There are two sets of peaks in the PDMS+PDMS-PEG+water spectra (
The freezing point depression arises primarily from the colligative behavior of PEG chains in water. The unique hydrogen-bonding associations between PEG and water molecules lead to highly ordered water molecules in the hydration layer. See, Israelachvili, J., The Different Faces of Poly (Ethylene Glycol). Proc. Natl. Acad. Sci. U.S.A. 1997, 94, 8378-8379, which is incorporated by reference in its entirety. The structured water molecules in the quasi-liquid layer have a much lower configurational entropy compared to bulk water (see Jung, S.; Dorrestijn, M.; Raps. D.; Das, A.; Megaridis, C. M.; Poulikakos, D., Are Superhydrophobic Surfaces Best for Icephobicity? Langmuir 2011, 27, 3059-3066, which is incorporated by reference in its entirety), which leads to a tremendous increase in the water viscosity. Experimentally, it has been observed that the local viscosity of water hydrogen bonded with PEG is six orders of magnitude larger than that of bulk water. See, Kim, H. I.; Kushmerick, J. G.; Houston, J. E.; Bunker, B. C., Viscous “Interphase” Water Adjacent to Oligo (Ethylene Glycol)-Terminated Monolayers. Langmuir 2003, 19, 9271-9275, which is incorporated by reference in its entirety. In the current system, the viscosity of non-frozen water is estimated by performing 1H T2 relaxation measurements. The T2 relaxation decays, shown in
which allows us to use a single time constant to characterize each decay curve. The exponential β denotes the extent of T2 distribution: β=1 indicates a single-exponential fit, while smaller β values reflect broader distributions of time constants (See Table 5 for tabulated values of T2 and β).
1H T2 relaxation times can be related to molecular motions and viscosity using theories developed by Bloembergen el al. and Debye. See, Bloembergen, N.; Purcell, E. M.; Pound, R. V., Relaxation Effects in Nuclear Magnetic Resonance Absorption. Phy. Rev. 1948, 73, 679-712, and Debye, P. J. W., Polar Molecules. New York: The Chemical Catalog Company, Inc, 1929, each of which is incorporated by reference in its entirety. In this Bloembergen-Purcell-Pound (BPP) theory, T2 relaxation limes are related to rotational correlation times according to:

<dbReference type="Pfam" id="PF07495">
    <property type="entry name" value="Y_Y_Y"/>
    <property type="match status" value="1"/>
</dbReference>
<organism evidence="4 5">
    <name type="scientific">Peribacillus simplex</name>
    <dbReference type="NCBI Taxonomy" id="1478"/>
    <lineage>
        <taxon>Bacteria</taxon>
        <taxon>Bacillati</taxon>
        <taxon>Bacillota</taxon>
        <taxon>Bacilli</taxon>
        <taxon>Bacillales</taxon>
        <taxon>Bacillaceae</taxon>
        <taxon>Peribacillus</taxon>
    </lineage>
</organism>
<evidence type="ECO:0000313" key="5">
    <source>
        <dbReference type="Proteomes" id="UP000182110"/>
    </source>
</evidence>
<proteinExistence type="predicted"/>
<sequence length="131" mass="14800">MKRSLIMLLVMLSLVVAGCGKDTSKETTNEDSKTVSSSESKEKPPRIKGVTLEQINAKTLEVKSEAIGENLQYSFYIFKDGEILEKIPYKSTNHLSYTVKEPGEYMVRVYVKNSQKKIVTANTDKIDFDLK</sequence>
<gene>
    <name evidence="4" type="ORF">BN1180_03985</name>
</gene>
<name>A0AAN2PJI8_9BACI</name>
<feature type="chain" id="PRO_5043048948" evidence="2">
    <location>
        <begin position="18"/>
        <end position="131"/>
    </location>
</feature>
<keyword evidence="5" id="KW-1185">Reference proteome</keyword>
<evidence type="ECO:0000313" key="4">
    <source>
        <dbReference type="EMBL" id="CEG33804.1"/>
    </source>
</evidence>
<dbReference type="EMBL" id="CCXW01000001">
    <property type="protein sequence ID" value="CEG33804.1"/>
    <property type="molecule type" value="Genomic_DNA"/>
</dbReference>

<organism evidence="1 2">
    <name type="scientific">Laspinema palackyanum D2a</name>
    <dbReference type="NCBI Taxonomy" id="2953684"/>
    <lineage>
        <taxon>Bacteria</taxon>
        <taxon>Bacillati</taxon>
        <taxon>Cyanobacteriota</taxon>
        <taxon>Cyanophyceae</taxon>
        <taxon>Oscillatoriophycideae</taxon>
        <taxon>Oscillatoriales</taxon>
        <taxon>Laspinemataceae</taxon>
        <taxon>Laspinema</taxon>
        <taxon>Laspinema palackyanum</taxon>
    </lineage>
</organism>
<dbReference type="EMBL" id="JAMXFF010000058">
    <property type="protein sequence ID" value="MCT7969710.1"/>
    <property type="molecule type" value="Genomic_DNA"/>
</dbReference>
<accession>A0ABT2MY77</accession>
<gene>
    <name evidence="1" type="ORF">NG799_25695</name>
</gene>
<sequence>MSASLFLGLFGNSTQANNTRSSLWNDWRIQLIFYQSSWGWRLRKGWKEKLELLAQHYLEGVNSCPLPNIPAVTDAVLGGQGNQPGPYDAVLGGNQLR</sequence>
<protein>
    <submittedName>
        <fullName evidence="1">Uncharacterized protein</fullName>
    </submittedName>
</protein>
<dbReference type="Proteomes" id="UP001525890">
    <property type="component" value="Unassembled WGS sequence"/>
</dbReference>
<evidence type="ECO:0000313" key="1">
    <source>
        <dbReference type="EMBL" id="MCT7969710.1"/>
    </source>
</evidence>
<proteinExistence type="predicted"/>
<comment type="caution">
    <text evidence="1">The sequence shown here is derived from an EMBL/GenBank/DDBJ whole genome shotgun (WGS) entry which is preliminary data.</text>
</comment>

where γ is the 1H gyromagnetic ratio, h is the reduced Planck constant, r is the internuclear distance between interacting dipoles, τc is the rotational correlation time, and ω0 is the 1 H Larmor frequency at the given magnetic field strength. At a 400 MHz Larmor frequency, due to the correlation times of 10-100 ps for water below its freezing point, the second and third terms in the above equation can be neglected, leaving the following proportionality.
Using a modified version of the correlation time in Debye'"'"'s theory of dielectric dispersion in polar liquids, the rotational correlation time can be related to viscosity by the expression:
where η is the liquid viscosity, kB is the Boltzmann constant, and T is absolute temperature.
Equations (7) and (8) indicate that 1H T2 relaxation times are proportional to temperature and inversely proportional to viscosity. As expected, the measured water 1H T2 times decreased monotonically for all three peaks with decreasing temperature, indicating a slowing down of molecular motions and increased rotational correlation times. Water populations existing at the same temperature but with different T2 relaxation times have different viscosities. τc and η are calculated using Eq. 6 and Eq. 8, assuming that the 1H—1H internuclear distance in liquid water is 1.5 Å (Table 6). At 268 K, the calculated viscosity associated with Peak C, 0.034 Pa·s, is twice that of Peak A, 0.013 Pa·s, and about 1.5 times that of Peak B, 0,024 Pa·s. Moreover, the water viscosity associated with Peak C is more sensitive to temperature changes than the peaks associated with other local water microenvironments: at 258 K, the water viscosity associated with Peak C is 0.64 Pa·s, which is more than an order of magnitude larger than that of Peaks A or B, 0.022 and 0.077 Pa·s, respectively, at the same temperature.
Supercooled water has previously been observed to be a fragile liquid that exhibits non-Arrhenius behavior. A thermodynamic analysis of this behavior is provided by Ito et al., See, Ito, K.; Moynihan, C. T.; Angell, C A., Thermodynamic Determination of Fragility in Liquids and a Fragile-to-Strong Liquid Transition in Water. Nature 1999, 398, 492-495, which is incorporated by reference in its entirety. In the PDMS+PDMS-PEG system, plotting ln(T2−1) Versus 1000/T(